The best choice in hoops for jackets is the double-high hoop. This hoop is taller than the average hoop so offers more holding power. You can wrap your hoop with white floral tape, medical gauze, twill tape or bias tape to prevent hoop marks and help give a snug fit. Tissue paper, backing or waxed paper can also be used. Hoop these materials on top of the jacket, then cut a window for the embroidery. A thin layer of foam under the tape can also help. But avoid masking tape as it tends to be sticky and leaves a residue on jacket and hoop. When choosing your hoops, remember that oval hoops hold better all the way around than do square hoops with oval corners. The “square oval” holds better in the corners than on the sides, top and bottom.

Needles

The size and type of needle will depend on the fabric of the jacket. Leather jackets call for an 80/12 sharp. (Wedge shaped “leather” needles tend to do more harm than good.) Use this same sharp needle on poplin and other cotton-type jackets. Use a 70/10 or 80/12 light ballpoint on nylon windbreakers and a 75/11 fine ballpoint on satins and oxford nylons to avoid runs in the fabric. Heavy wool jackets, canvas and denim jackets require a stronger sharp needle. Corduroy stitches well with either ballpoint or sharp. Remember that ballpoint needles nudge the fabric out of the way in order to place the stitch, while sharps cut through the fabric. A good rule of thumb is to use the same size needle to embroider as you would to sew the seams of the jacket in assembly.

As for thread, polyester is a good choice for embroidery on jackets that will be exposed to the weather and coastal climates. Be sure to include washing and dry cleaning instructions with your finished product. Consider choosing a large-eye needle when working with metallic and other heavy specialty threads

Placing the design

Hold a straight-edge across the jacket back from side seam to side seam at the bottom of the sleeves. Mark a horizontal straight line, then double check this with a measurement from the bottom of the jacket to the same line. Jackets are not always sewn together straight. Measure the straight line and divide in half to find the center of the jacket. Place a vertical line through the horizontal line at this point. The intersection of the two lines will be the center. If you are rotating the design to sew upside-down or sideways, take this into consideration when measuring and later when hooping. Use tailor’s chalk, disappearing ink pens or soap to mark your garments. Avoid using pins. Masking tape is available in thin strips at graphic and art stores. It is easy to remove and leaves no marks. Wider masking tape, though, can leave residue.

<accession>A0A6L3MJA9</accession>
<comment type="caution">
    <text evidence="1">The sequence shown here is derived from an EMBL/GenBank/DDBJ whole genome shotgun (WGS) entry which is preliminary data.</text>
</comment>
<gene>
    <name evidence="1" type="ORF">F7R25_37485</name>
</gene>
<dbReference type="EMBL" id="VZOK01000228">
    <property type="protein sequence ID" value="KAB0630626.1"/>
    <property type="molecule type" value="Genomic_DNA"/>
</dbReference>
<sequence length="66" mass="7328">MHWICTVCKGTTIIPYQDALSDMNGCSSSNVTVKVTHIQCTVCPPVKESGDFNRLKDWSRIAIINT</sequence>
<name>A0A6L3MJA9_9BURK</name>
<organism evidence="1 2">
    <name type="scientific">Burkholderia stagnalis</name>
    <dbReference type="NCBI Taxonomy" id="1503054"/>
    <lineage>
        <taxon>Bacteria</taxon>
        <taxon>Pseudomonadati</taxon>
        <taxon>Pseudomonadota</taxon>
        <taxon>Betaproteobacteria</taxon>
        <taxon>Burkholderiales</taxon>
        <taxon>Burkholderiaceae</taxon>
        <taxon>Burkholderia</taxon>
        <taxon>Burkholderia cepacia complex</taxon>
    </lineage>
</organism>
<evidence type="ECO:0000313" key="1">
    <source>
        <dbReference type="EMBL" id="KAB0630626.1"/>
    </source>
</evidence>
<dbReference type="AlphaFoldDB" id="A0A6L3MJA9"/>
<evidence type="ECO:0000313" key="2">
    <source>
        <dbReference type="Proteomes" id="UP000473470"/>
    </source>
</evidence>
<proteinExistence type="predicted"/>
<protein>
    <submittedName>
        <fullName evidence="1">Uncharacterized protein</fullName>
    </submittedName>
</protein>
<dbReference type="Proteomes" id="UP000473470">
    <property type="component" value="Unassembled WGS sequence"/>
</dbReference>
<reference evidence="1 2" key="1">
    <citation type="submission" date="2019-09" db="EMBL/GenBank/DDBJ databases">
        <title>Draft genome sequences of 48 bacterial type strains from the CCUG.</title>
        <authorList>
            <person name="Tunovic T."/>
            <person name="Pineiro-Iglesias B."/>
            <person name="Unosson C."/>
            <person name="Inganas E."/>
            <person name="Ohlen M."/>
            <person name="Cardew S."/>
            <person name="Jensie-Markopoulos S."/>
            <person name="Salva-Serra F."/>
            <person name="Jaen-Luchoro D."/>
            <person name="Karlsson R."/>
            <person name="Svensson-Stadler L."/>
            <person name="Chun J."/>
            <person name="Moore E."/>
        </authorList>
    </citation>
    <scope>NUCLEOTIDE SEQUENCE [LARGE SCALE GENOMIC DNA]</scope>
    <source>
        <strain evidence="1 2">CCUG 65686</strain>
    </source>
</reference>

Centering the design eight inches down from the back of the collar is a good place to start, and should work with most jackets. Small sizes may do better at six inches; very large ones may end up at 10 inches. The top of the design should fall about 2 ½ inches down from the collar of the jacket. But remember that this will change if the jacket has a hood. Then it will be necessary to place the design below the hood.

The best way to determine the center point of the design is to have someone try the jacket on, or invest in a mannequin. Pin an outline of the design or a sew-out to the back, making sure to include lettering and graphics to determine size and placement. Left or right chest designs should be centered three to four inches from the edge of the jacket and six to eight down from where the collar and the jacket body intersect. When embroidering on jackets with snaps or buttons, use the second snap or button as a guide.

Be careful not to place the design too close to the sleeve side of the jacket. Designs are not to be centered on the left chest. The correct placement is closer to the placket than to the sleeve. The center of a sleeve design should fall three to four inches below the shoulder seam of the sleeve. When placing a design on the sleeve of a raglan style jacket, mark the placement using a live model or a mannequin.
Backings

The complexity of a design will often be the major factor when choosing a backing for embroidery. Stitch intensive designs may need the extra stability backing provides. Even jackets made of fabrics such as poplin and satin (that might not otherwise cry out for a backing) can benefit from its use, especially if the design is complex. Consider attaching the backing to the jacket with spray adhesive before hooping to increase stability. Attaching a piece of light cut-away backing-or even rear-away-to a satin jacket can hold the jacket better while stitching, allowing for good registration in your design. And, if you should need to remove stitching, the presence of a backing can make your job easier and safer. Backing can also prevent residue from coated canvas fabrics from raining down into the bobbin housing.

Most jacket materials do not require topping. The exception to this might be the corduroy or fleece jacket where the use of a topping can tame the fluff of the fleece and prevent stitches from falling into the valleys of the corduroy. The use of underlay does a better job than topping for challenging fabrics-and as an added benefit, it does not wash away.

Hooping technique